Learning he SQL statements - insert statement

Learning he SQL statements - insert statement

Lesson Details:
June 29, 2020

I: Introduction

Programming Language is an artificial language that is designed to communicate instructions

to a machine, particularly a computer. It is used to create programs that can be run on the

machine. The syntax of programming language is different in each language.

Python Programming Language is a high-level programming language which was created by Guido van

Rossum in 1991. It is open source and free software. It has also evolved into a general-purpose


Python has implementations available for many operating systems. It has built-in data types,

including booleans, numerics, sequences, sets, and dictionaries. Built-in data structures include

tuples, lists, sets, and dictionaries. It also supports many specialty data types. Python's dynamic

typing and the inclusion of immutable types makes it a versatile programming language that can

be used for a variety of applications. Its standard library has a module that allows the programmer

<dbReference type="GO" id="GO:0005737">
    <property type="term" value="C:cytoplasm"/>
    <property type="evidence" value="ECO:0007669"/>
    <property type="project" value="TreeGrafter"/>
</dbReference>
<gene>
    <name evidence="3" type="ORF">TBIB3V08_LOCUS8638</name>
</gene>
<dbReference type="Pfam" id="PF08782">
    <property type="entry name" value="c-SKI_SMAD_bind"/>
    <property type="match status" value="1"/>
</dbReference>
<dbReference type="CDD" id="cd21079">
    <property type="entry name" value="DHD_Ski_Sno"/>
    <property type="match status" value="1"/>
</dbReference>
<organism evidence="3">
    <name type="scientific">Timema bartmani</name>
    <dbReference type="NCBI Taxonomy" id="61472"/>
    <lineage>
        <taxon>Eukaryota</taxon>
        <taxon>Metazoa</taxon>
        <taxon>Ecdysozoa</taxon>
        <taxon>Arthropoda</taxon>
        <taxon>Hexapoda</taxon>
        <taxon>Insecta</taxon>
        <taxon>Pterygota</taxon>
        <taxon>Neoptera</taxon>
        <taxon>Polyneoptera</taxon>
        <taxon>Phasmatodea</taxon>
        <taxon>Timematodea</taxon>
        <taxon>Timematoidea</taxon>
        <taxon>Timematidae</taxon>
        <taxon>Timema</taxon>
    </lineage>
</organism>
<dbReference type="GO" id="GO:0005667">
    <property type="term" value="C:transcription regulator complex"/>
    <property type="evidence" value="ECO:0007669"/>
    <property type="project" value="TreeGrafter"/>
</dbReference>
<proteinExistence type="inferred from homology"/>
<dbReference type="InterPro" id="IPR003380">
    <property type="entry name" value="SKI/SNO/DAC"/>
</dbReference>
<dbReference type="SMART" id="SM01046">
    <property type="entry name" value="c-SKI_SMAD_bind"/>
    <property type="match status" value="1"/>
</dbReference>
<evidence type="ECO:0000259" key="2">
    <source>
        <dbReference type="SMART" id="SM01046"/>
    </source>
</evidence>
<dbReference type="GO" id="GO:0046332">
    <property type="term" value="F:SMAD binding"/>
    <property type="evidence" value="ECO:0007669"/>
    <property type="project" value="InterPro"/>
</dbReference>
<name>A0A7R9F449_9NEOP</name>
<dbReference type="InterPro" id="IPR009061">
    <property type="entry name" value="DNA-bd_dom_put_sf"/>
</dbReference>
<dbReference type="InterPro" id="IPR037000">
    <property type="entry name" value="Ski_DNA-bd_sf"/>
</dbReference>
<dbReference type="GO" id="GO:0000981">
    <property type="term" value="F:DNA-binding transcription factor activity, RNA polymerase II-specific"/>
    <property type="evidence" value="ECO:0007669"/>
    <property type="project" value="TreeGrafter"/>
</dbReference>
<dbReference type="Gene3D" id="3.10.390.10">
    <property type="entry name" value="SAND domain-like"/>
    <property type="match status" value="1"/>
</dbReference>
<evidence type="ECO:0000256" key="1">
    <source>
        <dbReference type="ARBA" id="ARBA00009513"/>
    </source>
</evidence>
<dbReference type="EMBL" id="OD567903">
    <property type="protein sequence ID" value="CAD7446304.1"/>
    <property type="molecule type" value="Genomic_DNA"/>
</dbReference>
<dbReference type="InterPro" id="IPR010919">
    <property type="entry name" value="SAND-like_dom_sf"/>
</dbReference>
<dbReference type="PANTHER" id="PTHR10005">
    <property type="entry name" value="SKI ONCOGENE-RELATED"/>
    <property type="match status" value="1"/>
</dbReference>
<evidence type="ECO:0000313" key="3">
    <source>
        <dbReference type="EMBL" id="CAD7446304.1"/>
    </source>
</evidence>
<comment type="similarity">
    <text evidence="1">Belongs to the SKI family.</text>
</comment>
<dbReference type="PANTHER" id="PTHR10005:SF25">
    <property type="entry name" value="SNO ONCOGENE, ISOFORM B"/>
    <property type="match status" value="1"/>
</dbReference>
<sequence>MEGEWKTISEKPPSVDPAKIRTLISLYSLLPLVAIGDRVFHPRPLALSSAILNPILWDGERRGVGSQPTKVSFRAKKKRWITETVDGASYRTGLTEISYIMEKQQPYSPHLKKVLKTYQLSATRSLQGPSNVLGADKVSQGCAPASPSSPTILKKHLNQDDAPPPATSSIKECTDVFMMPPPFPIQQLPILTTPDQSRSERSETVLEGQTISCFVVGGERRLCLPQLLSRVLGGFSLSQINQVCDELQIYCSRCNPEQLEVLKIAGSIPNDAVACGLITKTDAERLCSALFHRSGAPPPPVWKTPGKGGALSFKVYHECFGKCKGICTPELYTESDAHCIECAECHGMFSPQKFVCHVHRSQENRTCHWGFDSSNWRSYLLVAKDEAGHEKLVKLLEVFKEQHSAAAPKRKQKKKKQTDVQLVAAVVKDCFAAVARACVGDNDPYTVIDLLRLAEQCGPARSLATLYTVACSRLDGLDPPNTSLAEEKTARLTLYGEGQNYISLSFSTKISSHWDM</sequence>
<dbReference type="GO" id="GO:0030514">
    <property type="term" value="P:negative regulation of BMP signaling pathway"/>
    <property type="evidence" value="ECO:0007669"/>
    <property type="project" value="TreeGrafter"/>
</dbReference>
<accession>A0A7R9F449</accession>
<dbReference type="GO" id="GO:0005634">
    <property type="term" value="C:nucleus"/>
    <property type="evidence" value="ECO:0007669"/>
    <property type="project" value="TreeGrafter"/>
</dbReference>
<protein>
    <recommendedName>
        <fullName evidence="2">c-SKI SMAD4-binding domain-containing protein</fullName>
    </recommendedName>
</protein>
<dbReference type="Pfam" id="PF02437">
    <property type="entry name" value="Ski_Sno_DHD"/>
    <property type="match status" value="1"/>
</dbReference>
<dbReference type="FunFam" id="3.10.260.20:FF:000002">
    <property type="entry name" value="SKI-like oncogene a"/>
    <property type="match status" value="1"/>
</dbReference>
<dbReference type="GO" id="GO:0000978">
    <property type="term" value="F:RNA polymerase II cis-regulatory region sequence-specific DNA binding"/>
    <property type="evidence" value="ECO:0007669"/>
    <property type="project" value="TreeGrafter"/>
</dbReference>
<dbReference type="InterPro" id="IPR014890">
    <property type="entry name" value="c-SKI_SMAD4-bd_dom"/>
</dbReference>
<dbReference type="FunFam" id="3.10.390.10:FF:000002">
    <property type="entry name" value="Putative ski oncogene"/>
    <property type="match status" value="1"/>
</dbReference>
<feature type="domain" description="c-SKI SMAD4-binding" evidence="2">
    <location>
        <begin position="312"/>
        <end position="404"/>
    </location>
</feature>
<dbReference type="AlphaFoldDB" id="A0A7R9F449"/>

to work with XML documents. Other key python features are its clear syntax and its readability. Python is a powerful high level programming language. It is easy to learn and use because it is similar to English. It has rich set of built-in data structures and built-in support for common algorithms. In addition it has libraries to provide functionality not included in the core language. Python is also very easy to write extension modules for other applications . Python was originally developed by Guido van Rossum at CWI in the Netherlands as a successor to the ABC language that he had designed for the Amoeba distributed operating system. Python's design goals include good-programming-practice compatibility with C while offering high-level data types and dynamic typing. Python was intended to be a replacement for ABC and ABC's Pedler later served as the model for Python's reference implementation, CPython. In October 1991, Van Rossum released version 1.0 of the Python interpreter and the code was made available to other interested parties via an open source license which granted rights to modify and redistribute Python to anyone who asked and who agreed to give proper credit and support Van Rossum's continued involvement with the project. The original version was described as "very alpha" and had many bugs; Van Rossum received much assistance from volunteers who used the mailing lists and contributed bug fixes, ideas, and even whole new implementations for operating systems not covered by the existing ones. Some early adopters were interested in using Python as an easy way to learn programming, so they typed in programs from books and O'Reilly's published editions of "Programming Python" (by Mark Lutz) and "Learning Python" (by Mark Lutz and David Ascher), and the Python Cookbook (by Alex Martelli and David Ascher). The availability of these books encouraged programmers to contribute improved versions of their code to Van Rossum, who incorporated many of them into the official Python distributions. The feedback from programmers also prompted Van Rossum to add many new features to Python; it is said that most new features have been suggested by some programmer somewhere in the world through one of Python's online discussion groups. Because of its success in the programming community, many programmers began writing books about Python in order to help others learn the language; among them was Learning Python by Mark Lutz, which was published in 1996 and became popular among new Python programmers. In December 2002 Van Rossum stepped down as leader of the Python Software Foundation and turned over leadership of the foundation to Thomas Wouters; Van Rossum remains active in the Python community, but no longer holds an official role in leading development or directing the long-term direction of development efforts such as those aimed at adding closures to Python. In October 2002 there were two major changes: Python 2.2 introduced iterators and generators, which enabled the creation of simpler list comprehensions; generators were added so as to allow lazy evaluations. Simpler list comprehensions were possible before this change, but required coding certain algorithms rather than using higher level constructs (see list slicing). Also added was a complex number datatype (called Ctypes), which is used by NumPy for efficient computation on arrays of complex numbers; array slicing is implemented using this datatype; NumPy uses NumPy Array objects behind the scenes; NumPy was designed to take advantage of Ctypes, which allows NumPy to benefit from C optimizations such as vectorization (where multiple array elements are processed per call). In January 2003, Python 2.3 was released; it contained many speed improvements, such as an improved iteration over dictionaries, Unicode strings (which may contain any character from the Unicode character set), a bytecode optimizer, a simplified class attribute lookup mechanism, a fast new implementation for shutil, a better file system interface implemented on top of lib2to3's abstract base classes (which allowed directory walkers to be written in pure Python), standard object finalization mechanism based on weakrefs, better string handling capabilities, faster string sorting algorithm named Timsort, etc.; it also added some new modules such as ElementTree (an XML parsing module), ConfigParser(a configuration file parser), binary data support through binascii module which supports binary floating point numbers through the use of a format called "binary packed decimal", a database API that supports SQLite 3 database files/databases which was previously only available through PySQLite module thought not part of standard library), a powerful text processing module re based on regular expressions named regexp , an MPFR/MPF/MPC-based arbitrary precision float point arithmetic module named decimal ; there were also some new syntax additions such as lambda function which represents anonymous function expressions with lexical scope provided by enclosing parentheses ("Lambda expressions" section of Wikipedia). Starting from version 2.4, Python started including more advanced modules from different domains such as statistics, linear algebra, XML processing etc., all bundled under SciPy name; currently SciPy consists of NumPy (numerical computing), SciPy (scientific tools) and Matplotlib (mathematical plotting); there are also third party packages which extend this core stack like SymPy (symbolic mathematics) or Pandas (data analysis). Many users think that this package distribution approach is an improvement over earlier versions because it provides consistency across packages; however it makes it difficult for users outside scientific domains to find related packages. Version 2.5 added yet more modules including DB API 2 (an update of database API that supports several database management systems including SQLite 3), ElementTree 1.1 (a newer version of an XML parsing module), logging module (for writing log messages), threading (for using threads within multi-threaded programs) and Tkinter (for using an object oriented interface based on Tcl/Tk toolkit). Version 2.6 added subprocess module (for running processes) and subprocess32 module (for running 32 bit processes on 64 bit platforms). Version 2.7 added inspect module (for introspecting live objects) and collections module (for working with various collection types). Version 3.0 added execnet module (for creating network sockets), pathlib module (for manipulating filesystem paths), concurrent.futures module (for parallel programming without threads), typing module (for static type checking) and asyncio module (for asynchronous I/O). Version 3.5 added memoryview module (for working with memory buffers) and pathlib2 module (for manipulating filesystem paths). Most recently version 3.6 added asyncpgmv3 module to work with PostgreSQL databases using asynchronous programming model. There are also third party packages for parallel computing through Charm++ parallel framework or Intel Threading Building Blocks parallel framework via IPython parallel computing kernel which implements concurrency using threads or processes respectively . This trend has continued with recent versions of Python where additional special purpose packages have been added on top of core stack for example SQLAlchemy for working with relational databases using Object Relational Mapping paradigm . Further examples are PyCUDA for integrating CUDA GPU programming platform into Python programs or PyOpenCL for integrating OpenCL GPU programming platform into Python programs . Among other notable additions are multiprocessing package for executing sub processes simultaneously or concurrently via subprocess package , ctypes package for faster foreign function calls through FFI , decorator package for easier decoration of classes , contextlib package which helps with anti-patterns that involve passing context objects like file descriptors or locks around in functions or methods , enum package for ability to define enumerations programmatically , faulthandler package for handling crashes , functools package for functional tools , ipaddress package for dealing with IP addresses , numpy package for performing array oriented numerical calculations , pathlib package for dealing with filesystem paths , pytest package , pytest-cov module (for coverage testing)